The differences and lack of clarity in the definitions, we found, were both a strength and a weakness. On the one hand, agroecology is a very inclusive concept which allows farmers to find the system that works for them. On the other, a lack of a clear definition can hinder the development of a strong identity and heighten the risk of being used as ‘greenwashing’.

This complexity makes defining criteria for agroecologically appropriate technologies challenging. Nonetheless, our aim is to facilitate further discussion and debate in this area. At the halfway point of the project, here’s what we’ve learned so far.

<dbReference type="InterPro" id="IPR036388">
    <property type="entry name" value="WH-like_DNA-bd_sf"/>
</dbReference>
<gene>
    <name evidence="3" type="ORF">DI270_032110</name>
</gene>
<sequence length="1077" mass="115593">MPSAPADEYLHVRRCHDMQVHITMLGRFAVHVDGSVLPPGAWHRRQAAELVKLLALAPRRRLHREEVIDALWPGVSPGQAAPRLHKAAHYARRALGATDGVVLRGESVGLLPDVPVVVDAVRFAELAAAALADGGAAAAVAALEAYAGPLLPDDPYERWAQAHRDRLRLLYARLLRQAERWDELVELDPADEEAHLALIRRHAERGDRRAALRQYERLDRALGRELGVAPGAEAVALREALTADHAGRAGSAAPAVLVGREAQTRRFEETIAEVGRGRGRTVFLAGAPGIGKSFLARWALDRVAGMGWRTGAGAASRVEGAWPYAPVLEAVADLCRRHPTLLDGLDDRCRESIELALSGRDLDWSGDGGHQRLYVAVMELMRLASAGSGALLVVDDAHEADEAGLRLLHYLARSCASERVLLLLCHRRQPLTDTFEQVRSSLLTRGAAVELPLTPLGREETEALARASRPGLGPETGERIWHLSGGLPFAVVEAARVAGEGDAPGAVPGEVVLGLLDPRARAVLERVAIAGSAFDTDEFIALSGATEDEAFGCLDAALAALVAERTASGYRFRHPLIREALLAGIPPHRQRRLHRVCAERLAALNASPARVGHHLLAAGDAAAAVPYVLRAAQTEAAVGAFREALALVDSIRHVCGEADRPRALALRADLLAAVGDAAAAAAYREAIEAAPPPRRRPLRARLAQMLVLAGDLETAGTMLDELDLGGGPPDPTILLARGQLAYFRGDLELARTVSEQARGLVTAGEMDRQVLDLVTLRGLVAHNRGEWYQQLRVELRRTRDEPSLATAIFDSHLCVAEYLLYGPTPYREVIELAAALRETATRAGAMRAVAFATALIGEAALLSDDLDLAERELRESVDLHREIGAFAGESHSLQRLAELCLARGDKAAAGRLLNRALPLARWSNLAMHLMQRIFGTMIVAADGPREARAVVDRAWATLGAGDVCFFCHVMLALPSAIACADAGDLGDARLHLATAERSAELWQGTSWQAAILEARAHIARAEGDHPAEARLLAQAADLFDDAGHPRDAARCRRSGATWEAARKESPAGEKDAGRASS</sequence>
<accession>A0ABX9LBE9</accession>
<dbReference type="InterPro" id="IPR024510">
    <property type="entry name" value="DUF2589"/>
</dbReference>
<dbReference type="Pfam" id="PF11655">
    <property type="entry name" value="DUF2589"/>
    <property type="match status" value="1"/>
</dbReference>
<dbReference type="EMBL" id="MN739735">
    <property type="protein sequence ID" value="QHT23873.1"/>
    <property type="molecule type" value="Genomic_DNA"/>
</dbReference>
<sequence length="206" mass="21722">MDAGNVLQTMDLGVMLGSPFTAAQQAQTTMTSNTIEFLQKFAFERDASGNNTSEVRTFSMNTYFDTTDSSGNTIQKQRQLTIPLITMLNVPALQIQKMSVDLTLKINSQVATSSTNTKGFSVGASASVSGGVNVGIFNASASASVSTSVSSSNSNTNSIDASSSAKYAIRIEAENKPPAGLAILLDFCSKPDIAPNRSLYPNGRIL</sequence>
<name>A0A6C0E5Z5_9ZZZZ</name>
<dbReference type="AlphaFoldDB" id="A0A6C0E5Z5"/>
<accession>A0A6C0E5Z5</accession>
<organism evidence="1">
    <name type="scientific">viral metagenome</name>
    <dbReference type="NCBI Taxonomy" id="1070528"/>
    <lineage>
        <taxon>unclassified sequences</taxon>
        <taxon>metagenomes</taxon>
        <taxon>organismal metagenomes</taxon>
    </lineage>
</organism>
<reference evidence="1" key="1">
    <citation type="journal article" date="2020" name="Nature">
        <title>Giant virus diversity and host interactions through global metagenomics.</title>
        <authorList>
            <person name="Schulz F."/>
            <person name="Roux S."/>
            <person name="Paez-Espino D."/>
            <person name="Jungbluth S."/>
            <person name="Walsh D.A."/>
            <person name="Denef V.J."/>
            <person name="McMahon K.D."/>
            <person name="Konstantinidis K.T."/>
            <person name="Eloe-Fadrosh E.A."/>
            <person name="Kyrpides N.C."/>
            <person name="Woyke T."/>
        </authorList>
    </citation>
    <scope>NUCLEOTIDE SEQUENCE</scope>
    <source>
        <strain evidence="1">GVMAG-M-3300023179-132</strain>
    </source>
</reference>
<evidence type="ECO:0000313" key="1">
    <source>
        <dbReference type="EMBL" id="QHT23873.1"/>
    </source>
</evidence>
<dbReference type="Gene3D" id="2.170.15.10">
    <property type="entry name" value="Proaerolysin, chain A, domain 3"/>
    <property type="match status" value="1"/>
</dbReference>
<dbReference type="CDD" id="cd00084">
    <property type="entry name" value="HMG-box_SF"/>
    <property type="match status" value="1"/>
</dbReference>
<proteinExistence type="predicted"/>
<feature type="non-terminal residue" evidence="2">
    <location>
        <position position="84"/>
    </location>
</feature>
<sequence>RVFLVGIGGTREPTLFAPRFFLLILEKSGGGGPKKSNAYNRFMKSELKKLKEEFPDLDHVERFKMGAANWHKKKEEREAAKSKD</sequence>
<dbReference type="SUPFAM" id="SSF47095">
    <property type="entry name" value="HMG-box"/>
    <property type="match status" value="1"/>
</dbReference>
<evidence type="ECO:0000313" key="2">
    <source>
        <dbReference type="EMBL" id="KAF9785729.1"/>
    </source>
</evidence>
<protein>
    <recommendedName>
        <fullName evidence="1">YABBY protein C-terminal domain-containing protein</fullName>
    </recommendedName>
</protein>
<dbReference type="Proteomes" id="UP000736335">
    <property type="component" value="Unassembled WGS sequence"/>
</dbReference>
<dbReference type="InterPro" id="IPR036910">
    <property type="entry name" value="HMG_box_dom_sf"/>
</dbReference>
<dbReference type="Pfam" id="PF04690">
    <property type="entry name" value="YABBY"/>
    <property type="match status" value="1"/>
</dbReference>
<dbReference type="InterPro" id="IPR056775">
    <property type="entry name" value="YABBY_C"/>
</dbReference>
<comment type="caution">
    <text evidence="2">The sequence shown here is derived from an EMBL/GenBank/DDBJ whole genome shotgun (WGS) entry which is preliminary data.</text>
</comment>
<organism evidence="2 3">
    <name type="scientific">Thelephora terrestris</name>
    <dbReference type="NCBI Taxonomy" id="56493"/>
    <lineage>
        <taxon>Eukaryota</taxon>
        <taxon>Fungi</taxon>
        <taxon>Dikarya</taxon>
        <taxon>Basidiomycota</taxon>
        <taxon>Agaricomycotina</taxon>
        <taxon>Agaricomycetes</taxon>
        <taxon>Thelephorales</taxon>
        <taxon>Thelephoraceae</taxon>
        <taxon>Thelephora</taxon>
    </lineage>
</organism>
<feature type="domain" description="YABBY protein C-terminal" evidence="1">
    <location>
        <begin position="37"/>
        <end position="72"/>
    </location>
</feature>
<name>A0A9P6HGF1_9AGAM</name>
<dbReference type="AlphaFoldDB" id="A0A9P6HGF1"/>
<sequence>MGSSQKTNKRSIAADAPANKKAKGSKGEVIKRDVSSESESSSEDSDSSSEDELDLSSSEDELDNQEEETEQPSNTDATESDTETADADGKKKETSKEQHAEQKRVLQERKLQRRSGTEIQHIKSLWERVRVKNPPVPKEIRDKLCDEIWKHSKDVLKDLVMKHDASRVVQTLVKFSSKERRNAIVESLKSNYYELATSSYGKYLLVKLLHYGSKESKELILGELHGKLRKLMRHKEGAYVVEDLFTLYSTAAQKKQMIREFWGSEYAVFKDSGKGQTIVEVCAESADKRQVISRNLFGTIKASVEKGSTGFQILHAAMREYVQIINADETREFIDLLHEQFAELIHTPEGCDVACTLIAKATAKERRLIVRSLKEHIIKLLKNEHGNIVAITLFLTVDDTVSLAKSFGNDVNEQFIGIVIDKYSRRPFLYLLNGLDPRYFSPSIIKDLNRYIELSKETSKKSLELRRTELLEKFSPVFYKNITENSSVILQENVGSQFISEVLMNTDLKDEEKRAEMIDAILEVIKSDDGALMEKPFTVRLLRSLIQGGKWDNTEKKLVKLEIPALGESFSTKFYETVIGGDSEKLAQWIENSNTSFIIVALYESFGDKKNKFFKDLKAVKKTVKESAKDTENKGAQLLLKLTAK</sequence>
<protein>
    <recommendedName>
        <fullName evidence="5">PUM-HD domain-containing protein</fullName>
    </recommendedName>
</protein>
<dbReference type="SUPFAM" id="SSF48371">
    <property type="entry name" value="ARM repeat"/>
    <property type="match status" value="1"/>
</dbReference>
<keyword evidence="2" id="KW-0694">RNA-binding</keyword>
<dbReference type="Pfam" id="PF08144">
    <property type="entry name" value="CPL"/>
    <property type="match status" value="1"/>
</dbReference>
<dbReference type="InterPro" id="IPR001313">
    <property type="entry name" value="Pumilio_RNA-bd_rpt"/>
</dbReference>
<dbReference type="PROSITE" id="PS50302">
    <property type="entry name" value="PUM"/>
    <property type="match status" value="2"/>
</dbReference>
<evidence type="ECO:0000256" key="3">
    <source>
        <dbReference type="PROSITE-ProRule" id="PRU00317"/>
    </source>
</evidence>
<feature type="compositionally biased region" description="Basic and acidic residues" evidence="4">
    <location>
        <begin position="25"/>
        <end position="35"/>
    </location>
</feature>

Values-led farming

What does draw the diverse strands of agroecology together is a commitment to values-led farming. Thus, despite the variety of views around the concept of agroecology, a number of themes emerged which informed participants’ approaches to farming and, by extension, technology choices:

  • Connection: Farmers and growers expressed a strong desire to foster connectivity – between themselves and their land (particularly the natural elements like soil and wildlife), between the farmer and the broader community and between the community and its food. They were wary of technologies that disrupt or sever these connections.